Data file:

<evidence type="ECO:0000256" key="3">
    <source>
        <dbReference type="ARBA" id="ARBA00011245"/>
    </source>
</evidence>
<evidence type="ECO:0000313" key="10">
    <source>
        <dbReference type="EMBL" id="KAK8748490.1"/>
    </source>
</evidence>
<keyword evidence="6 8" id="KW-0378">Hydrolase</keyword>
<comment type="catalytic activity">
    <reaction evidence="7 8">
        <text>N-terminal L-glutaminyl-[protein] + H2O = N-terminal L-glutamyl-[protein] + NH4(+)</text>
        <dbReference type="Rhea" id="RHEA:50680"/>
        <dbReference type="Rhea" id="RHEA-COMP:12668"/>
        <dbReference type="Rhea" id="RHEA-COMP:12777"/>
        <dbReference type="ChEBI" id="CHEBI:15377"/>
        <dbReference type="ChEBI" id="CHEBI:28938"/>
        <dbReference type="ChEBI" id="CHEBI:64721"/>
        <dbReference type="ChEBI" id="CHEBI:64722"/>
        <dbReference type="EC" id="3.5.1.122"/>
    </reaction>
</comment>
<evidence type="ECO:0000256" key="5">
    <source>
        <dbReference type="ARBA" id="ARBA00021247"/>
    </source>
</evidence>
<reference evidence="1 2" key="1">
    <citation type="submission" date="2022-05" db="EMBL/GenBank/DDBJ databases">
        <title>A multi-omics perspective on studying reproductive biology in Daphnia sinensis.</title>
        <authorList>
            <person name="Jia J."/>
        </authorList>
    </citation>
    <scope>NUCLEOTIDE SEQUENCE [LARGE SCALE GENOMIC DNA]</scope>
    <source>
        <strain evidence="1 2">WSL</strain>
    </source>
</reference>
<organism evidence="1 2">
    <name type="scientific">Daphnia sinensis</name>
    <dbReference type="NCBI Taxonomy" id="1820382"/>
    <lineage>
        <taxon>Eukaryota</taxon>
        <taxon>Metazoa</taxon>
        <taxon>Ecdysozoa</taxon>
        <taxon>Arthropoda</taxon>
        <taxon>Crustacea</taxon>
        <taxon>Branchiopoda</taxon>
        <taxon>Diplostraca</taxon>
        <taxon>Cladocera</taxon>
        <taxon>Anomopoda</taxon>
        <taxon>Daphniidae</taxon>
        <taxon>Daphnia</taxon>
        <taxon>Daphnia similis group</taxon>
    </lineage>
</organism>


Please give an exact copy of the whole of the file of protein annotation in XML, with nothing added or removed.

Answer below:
<evidence type="ECO:0000256" key="3">
    <source>
        <dbReference type="ARBA" id="ARBA00011245"/>
    </source>
</evidence>
<evidence type="ECO:0000313" key="10">
    <source>
        <dbReference type="EMBL" id="KAK8748490.1"/>
    </source>
</evidence>
<keyword evidence="6 8" id="KW-0378">Hydrolase</keyword>
<comment type="catalytic activity">
    <reaction evidence="7 8">
        <text>N-terminal L-glutaminyl-[protein] + H2O = N-terminal L-glutamyl-[protein] + NH4(+)</text>
        <dbReference type="Rhea" id="RHEA:50680"/>
        <dbReference type="Rhea" id="RHEA-COMP:12668"/>
        <dbReference type="Rhea" id="RHEA-COMP:12777"/>
        <dbReference type="ChEBI" id="CHEBI:15377"/>
        <dbReference type="ChEBI" id="CHEBI:28938"/>
        <dbReference type="ChEBI" id="CHEBI:64721"/>
        <dbReference type="ChEBI" id="CHEBI:64722"/>
        <dbReference type="EC" id="3.5.1.122"/>
    </reaction>
</comment>
<evidence type="ECO:0000256" key="5">
    <source>
        <dbReference type="ARBA" id="ARBA00021247"/>
    </source>
</evidence>
<reference evidence="1 2" key="1">
    <citation type="submission" date="2022-05" db="EMBL/GenBank/DDBJ databases">
        <title>A multi-omics perspective on studying reproductive biology in Daphnia sinensis.</title>
        <authorList>
            <person name="Jia J."/>
        </authorList>
    </citation>
    <scope>NUCLEOTIDE SEQUENCE [LARGE SCALE GENOMIC DNA]</scope>
    <source>
        <strain evidence="1 2">WSL</strain>
    </source>
</reference>
<organism evidence="1 2">
    <name type="scientific">Daphnia sinensis</name>
    <dbReference type="NCBI Taxonomy" id="1820382"/>
    <lineage>
        <taxon>Eukaryota</taxon>
        <taxon>Metazoa</taxon>
        <taxon>Ecdysozoa</taxon>
        <taxon>Arthropoda</taxon>
        <taxon>Crustacea</taxon>
        <taxon>Branchiopoda</taxon>
        <taxon>Diplostraca</taxon>
        <taxon>Cladocera</taxon>
        <taxon>Anomopoda</taxon>
        <taxon>Daphniidae</taxon>
        <taxon>Daphnia</taxon>
        <taxon>Daphnia similis group</taxon>
    </lineage>
</organism>